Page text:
Moton Scholarship recipient announced

Published 10:00 am Saturday, March 19, 2022

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Jacqueline Amaya Hernandez ’23 applied to a total of 16 colleges and universities in her college search. Ultimately, she chose Longwood because she fell in love with the close-knit campus community and individualized academic support — missing in her exploration of larger universities — and because financially it made sense.

“The one-on-one connection with the professors was something that I was definitely seeking,” Amaya Hernandez said. “At a smaller school, you get more attention, and I liked that aspect. It also helped that Longwood offered me the best financial aid package.”

Now in her junior year, the biology major, who aspires to become a pediatrician and help underserved communities, recently received one of the highest honors bestowed by the university — a scholarship that covers full tuition for one year.

Amaya Hernandez has been named the recipient of the 2022 Moton Legacy Scholarship, established by the Board of Visitors in 2014. Given annually, it recognizes a student with great promise for a life and career of citizen leadership. The ideal recipient will advance in a contemporary context the ideals espoused by those who fought for equal opportunity in Longwood’s home communities of Farmville and Prince Edward County during the civil rights era.

Amaya Hernandez is a member of the Cormier Honors College for Citizen Scholars and a LIFE STEM scholar. She is president of the Hispanic Latino Association (HLA), vice president of Global Leaders, a Student Government Association (SGA) senator and an Honors College mentor.

Before she came to Longwood, like most students, she said she didn’t know anything about the Moton story or Prince Edward’s civil rights history. Her first visit to the Moton Museum was as a freshman during the Honors College retreat. Now, as an Honors mentor, she takes incoming CHC freshmen to tour the museum during their first days on campus.

“Every time that I go I feel like I’m learning something new,” Amaya Hernandez said. “There’s just so much you can take in.”

She said the story of the Moton students who were involved in the 1951 walkout to protest the school conditions inspired her to step up for what she wants. She is especially proud of her work to increase diversity and inclusion on campus through HLA and SGA, and she said she prides herself on being a voice for students who aren’t as inclined to speak up.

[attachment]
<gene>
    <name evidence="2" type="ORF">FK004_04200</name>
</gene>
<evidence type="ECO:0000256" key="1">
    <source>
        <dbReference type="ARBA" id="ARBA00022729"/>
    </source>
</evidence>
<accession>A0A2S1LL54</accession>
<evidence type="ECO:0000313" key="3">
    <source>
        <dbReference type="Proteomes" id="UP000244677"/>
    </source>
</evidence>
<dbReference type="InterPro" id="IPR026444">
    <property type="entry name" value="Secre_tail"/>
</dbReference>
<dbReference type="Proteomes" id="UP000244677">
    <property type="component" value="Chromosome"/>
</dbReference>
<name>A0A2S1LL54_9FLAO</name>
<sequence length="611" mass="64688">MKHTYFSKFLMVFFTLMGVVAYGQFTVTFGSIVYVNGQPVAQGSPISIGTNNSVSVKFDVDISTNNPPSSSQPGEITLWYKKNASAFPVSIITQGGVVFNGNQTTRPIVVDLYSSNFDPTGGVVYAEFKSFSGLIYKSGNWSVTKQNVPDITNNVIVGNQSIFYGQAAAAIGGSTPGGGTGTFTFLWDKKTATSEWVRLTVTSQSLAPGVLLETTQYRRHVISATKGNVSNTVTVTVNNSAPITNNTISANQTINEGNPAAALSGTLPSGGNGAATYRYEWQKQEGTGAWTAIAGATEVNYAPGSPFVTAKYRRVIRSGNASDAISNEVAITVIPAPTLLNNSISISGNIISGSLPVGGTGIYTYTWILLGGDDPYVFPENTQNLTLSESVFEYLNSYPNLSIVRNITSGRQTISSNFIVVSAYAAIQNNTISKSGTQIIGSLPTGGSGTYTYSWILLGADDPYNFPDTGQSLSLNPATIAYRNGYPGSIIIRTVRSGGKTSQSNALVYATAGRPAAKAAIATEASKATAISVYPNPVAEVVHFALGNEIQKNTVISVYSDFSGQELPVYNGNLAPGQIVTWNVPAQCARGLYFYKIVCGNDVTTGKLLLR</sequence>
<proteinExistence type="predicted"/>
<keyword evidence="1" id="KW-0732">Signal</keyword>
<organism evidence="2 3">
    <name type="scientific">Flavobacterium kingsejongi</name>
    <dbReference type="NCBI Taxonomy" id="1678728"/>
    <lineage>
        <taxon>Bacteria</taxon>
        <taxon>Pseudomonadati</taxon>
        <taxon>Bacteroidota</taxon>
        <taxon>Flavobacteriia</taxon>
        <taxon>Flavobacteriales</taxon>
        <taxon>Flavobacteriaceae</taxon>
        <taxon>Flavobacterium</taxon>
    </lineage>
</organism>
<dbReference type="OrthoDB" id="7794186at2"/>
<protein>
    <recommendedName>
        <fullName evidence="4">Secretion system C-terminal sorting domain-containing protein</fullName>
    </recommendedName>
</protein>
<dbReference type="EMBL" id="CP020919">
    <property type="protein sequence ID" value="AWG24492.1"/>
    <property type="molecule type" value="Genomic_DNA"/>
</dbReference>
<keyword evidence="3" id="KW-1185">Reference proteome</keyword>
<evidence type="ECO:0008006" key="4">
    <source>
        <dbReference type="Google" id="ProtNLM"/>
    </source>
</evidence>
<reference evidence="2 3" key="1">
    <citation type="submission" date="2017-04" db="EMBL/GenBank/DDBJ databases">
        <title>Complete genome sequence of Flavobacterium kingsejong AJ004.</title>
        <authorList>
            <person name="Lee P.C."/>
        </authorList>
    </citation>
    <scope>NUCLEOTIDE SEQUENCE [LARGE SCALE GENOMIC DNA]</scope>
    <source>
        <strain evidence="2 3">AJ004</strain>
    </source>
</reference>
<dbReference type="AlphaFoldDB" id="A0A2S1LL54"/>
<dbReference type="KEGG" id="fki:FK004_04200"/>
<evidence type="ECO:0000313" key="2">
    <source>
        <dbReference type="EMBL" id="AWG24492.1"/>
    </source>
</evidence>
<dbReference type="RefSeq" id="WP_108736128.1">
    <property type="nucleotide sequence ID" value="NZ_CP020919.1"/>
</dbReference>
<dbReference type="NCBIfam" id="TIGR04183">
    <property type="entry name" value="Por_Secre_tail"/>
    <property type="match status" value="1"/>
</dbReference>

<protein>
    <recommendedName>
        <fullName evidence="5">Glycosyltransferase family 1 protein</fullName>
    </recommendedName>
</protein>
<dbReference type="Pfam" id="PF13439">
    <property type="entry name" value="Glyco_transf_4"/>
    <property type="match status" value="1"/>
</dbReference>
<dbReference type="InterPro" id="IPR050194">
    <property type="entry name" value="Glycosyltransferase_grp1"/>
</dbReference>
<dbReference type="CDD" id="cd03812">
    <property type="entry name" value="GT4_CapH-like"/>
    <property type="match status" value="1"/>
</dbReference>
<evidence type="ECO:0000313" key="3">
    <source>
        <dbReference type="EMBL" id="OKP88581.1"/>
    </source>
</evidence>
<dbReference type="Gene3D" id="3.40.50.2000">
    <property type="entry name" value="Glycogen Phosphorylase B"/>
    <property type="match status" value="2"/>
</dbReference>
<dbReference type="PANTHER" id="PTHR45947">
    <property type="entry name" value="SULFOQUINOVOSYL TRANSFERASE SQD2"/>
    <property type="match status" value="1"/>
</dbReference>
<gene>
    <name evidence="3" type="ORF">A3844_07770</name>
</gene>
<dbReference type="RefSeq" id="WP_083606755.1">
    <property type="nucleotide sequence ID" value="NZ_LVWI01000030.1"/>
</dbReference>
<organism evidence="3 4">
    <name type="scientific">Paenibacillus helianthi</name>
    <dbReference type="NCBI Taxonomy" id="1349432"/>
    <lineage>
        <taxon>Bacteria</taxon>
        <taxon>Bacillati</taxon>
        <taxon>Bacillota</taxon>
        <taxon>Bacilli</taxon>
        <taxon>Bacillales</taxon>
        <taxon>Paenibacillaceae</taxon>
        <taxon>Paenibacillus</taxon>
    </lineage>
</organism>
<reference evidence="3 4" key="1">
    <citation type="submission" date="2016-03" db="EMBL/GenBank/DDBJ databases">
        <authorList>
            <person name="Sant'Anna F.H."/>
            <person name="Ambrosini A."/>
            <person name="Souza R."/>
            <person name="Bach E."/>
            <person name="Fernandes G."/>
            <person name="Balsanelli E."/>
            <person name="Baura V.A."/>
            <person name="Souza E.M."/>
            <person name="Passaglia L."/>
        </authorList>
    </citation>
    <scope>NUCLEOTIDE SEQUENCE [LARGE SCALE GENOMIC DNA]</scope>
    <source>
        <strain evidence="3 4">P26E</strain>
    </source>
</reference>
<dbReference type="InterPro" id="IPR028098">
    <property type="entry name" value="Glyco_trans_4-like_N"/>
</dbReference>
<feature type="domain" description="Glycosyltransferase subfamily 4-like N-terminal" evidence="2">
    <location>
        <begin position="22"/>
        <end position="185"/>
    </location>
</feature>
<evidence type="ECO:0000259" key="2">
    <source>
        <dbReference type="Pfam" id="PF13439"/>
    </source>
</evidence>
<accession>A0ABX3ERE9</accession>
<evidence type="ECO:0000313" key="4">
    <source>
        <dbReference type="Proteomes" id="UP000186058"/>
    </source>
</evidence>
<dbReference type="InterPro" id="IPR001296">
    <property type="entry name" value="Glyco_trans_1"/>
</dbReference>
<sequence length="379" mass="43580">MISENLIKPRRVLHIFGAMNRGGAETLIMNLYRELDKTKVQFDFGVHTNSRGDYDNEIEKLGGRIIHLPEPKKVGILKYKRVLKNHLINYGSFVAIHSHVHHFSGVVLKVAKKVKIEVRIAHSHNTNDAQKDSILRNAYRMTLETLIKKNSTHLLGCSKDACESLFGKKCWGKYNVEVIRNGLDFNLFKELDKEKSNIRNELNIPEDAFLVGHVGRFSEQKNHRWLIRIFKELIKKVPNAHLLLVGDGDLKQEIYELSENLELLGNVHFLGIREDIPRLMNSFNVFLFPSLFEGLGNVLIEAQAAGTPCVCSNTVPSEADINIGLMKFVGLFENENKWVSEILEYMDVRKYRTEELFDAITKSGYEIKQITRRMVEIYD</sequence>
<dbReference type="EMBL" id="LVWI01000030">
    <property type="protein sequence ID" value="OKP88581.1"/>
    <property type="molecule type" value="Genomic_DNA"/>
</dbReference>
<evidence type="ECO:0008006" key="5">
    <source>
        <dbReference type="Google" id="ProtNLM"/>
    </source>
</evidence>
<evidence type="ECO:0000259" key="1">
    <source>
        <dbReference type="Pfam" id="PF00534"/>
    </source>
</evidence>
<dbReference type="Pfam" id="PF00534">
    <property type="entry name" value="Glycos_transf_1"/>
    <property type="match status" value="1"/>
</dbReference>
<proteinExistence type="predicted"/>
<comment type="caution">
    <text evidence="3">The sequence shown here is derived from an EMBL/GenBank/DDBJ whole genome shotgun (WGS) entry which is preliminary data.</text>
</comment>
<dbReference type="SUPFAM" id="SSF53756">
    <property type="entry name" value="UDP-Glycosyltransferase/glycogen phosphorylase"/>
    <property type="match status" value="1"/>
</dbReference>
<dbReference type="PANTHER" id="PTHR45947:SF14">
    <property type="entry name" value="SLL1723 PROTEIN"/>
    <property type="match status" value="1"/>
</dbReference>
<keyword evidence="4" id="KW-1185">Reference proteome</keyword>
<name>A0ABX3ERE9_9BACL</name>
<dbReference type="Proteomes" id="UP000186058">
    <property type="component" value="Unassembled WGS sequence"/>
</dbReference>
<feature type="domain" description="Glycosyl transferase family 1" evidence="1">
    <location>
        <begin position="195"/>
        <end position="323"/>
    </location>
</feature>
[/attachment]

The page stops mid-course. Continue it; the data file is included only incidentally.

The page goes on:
“Through her work both inside and outside the classroom, Jacqueline’s leadership represents the ideals that this award seeks to espouse and what it means to be an engaged citizen,” said Cameron Patterson ’10, M.S. ’17, executive director of the Moton Museum. “She has demonstrated what it means to be a citizen leader and will take those lessons learned with her as she leaves to begin her career and professional pursuits.”

Amaya Hernandez was born in El Salvador and came to the United States at age 6. She grew up in Alexandria, and realized in high school that she wanted to go to medical school. Last fall she spent 40 clinical hours shadowing doctors and medical professionals at Centra Southside Community Hospital, and she is currently studying for the MCAT.

“My long-term goal once I become a pediatrician is to provide medical resources to low-income communities around the world,” Amaya Hernandez said. “I believe that health care is a right, not a privilege, and I would like to change the system so that more people have access to that right.”

Amaya Hernandez named Dr. Alix Fink and Dr. Consuelo Alvarez, professors of biology, as two of her role models and biggest champions at Longwood. She said they encourage and push her to keep reaching for her professional goals.

“It’s easy to talk about Jacqueline’s commitment to her academics and her sincere motivation to become a physician. But that’s only part of the story,” Fink said. “She has distinguished herself as a citizen leader who is deeply committed to serving others — her peers, her campus community, and beyond. She is a fierce friend and passionate advocate for those in need, and I can’t wait to see what she adds to the growing story of this important award.”

At a larger university, Amaya Hernandez said, she likely would have felt like a number and would have missed out on the opportunity to personally know faculty members and to receive such a special recognition.

“I’m very grateful for this opportunity, and this scholarship is really an honor for me,” Amaya Hernandez said. “It’s going to help me financially and will allow me to have more independence in my senior year. And it’s something I can be proud of. I worked for it, and hard works pays off.”